d. In cyanotic lesions, the arterial hypoxemia tends to increased cardiac output and decreased mixed venous oxygen saturation, thereby limiting the usual increment in stroke volume and oxygen extraction that occurs with exercise. Furthermore, these patients have an increased minute ventilation at rest and during exercise. In this way, ventilatory as well as cardiac mechanisms may limit exercise capacity.
2. Postsurgical Patients
a. For many patients with CHDs, normal or near-normal exercise tolerance is expected after surgery unless there are significant residual lesions or myocardial damage.
b. After a successful Fontan operation for functional single ventricle, exercise capacity improves, but it remains significantly less compared with normal. This results from both subnormal heart rate response to exercise and abnormal stroke volume (resulting from reduced systemic ventricular function). Cardiac arrhythmias also are common in patients both before and after the Fontan operation and may contribute to the decreased exercise capacity.
c. After arterial switch operation for D-TGA, more than 95% of the children have normal exercise capacity. However, up to 30% of patients have chronotropic impairment with a peak heart rate of less than 180 beats/min. Up to 10% of the patients develop significant ST-segment depression with exercise.
Exercise Stress Testing
Some exercise laboratories have developed bicycle ergometer protocols, but the equipment is not widely used. The treadmill protocols are well standardized and widely used because most hospitals have treadmills. In this chapter, exercise tests, in particular, that using the Bruce protocol will be presented. In the Bruce protocol, the level of exercise increases by increasing the speed and grade of the treadmill for each 3-minute stage.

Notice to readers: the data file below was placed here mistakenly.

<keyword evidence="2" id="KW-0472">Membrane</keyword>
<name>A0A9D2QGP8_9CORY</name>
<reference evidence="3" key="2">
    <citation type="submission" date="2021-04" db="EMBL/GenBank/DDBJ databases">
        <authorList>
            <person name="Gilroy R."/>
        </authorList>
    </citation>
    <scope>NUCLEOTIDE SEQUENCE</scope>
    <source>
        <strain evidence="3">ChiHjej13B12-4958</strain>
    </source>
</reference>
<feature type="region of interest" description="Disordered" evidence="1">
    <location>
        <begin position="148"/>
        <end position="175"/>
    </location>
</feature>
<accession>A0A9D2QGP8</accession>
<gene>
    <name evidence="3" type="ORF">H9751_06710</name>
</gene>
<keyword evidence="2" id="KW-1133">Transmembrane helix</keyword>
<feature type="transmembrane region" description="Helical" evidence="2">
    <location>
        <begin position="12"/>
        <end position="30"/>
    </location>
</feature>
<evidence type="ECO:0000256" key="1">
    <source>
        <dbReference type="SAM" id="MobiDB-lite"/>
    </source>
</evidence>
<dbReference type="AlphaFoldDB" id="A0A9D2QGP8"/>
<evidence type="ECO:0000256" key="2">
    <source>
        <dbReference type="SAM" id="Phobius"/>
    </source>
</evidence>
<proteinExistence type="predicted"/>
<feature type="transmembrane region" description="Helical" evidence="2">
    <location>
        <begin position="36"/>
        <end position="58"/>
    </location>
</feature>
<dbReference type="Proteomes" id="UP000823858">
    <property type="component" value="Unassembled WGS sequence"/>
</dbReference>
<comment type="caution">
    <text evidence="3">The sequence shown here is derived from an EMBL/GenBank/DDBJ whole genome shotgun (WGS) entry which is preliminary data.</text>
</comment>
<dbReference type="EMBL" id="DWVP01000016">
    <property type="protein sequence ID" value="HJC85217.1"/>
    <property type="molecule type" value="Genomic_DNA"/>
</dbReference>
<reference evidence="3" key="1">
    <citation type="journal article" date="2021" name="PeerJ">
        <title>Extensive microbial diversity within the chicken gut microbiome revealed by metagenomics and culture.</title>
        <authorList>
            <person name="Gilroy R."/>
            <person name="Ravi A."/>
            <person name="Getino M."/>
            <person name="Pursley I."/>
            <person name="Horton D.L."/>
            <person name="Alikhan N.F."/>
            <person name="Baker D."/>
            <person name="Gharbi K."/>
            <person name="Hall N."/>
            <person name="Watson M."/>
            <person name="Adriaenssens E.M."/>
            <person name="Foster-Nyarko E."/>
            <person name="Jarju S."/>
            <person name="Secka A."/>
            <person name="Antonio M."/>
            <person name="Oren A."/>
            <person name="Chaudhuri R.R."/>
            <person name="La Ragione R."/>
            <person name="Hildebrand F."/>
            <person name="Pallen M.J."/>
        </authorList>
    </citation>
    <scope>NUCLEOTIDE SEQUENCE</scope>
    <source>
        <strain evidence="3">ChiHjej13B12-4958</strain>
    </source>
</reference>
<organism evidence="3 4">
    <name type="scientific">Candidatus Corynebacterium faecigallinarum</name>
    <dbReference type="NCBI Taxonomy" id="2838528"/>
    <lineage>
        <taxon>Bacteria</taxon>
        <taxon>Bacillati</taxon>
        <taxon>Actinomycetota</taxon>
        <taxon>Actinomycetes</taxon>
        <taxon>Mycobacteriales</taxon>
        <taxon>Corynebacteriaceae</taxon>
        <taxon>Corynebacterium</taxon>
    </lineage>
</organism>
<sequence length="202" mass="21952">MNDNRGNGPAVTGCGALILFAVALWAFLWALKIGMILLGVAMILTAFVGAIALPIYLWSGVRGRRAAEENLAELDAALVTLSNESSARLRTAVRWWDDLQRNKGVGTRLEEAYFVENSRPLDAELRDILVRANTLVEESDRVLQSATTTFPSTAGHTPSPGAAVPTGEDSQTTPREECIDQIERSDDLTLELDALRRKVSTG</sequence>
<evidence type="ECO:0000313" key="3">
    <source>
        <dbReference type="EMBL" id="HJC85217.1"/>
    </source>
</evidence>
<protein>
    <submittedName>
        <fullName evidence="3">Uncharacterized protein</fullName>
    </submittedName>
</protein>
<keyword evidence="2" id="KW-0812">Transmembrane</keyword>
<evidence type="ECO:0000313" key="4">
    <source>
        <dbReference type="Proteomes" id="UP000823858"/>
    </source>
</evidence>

During exercise stress testing, the patient is continually monitored for symptoms such as chest pain or faintness, ischemic changes or arrhythmias on the ECG, oxygen saturation, and responses in heart rate and BP. In the Bruce protocol, children are not allowed to hold onto the guardrails except to maintain their balance at change of stage because this can decrease the metabolic cost of work and therefore increase the exercise time.
Monitoring During Exercise Stress Testing
1. Endurance Time
Oxygen uptake is difficult to measure in children. However, there is a high correlation between maximal Vo2 and endurance time, and thus endurance time is the best predictor of exercise capacity in children.
The endurance data reported by Cumming et al in 1978 have served as the reference for several decades. Recently, however, two reports from the United States (Ahmed et al, 2001; Chatrath et al, 2002) indicate that the endurance time has been reduced significantly since the 1970s. It is concerning that endurance times reported from two other countries (Italy in 1994; Turkey in 1998) are similar to those published by Cumming et al and are significantly longer than those reported in the two U.S. reports. This may be an indication that U.S. youth are less physically fit than the youth from other countries, which may lead to increased risk of coronary artery disease and stroke in the U.S. population. A new set of endurance data from a recent U.S. study is presented in Table 6-1. The endurance times for boys and girls are close until early adolescence, at which time the endurance time of girls diminishes and that of boys increases.
PERCENTILES OF ENDURANCE TIME (MIN) BY BRUCE TREADMILL PROTOCOL
SD, standard deviation.
From Chatrath R, Shenoy R, Serratto M, Thoele DG: Physical fitness of urban American children. Pediatric Cardiol 23:608-612, 2002.
2. Heart Rate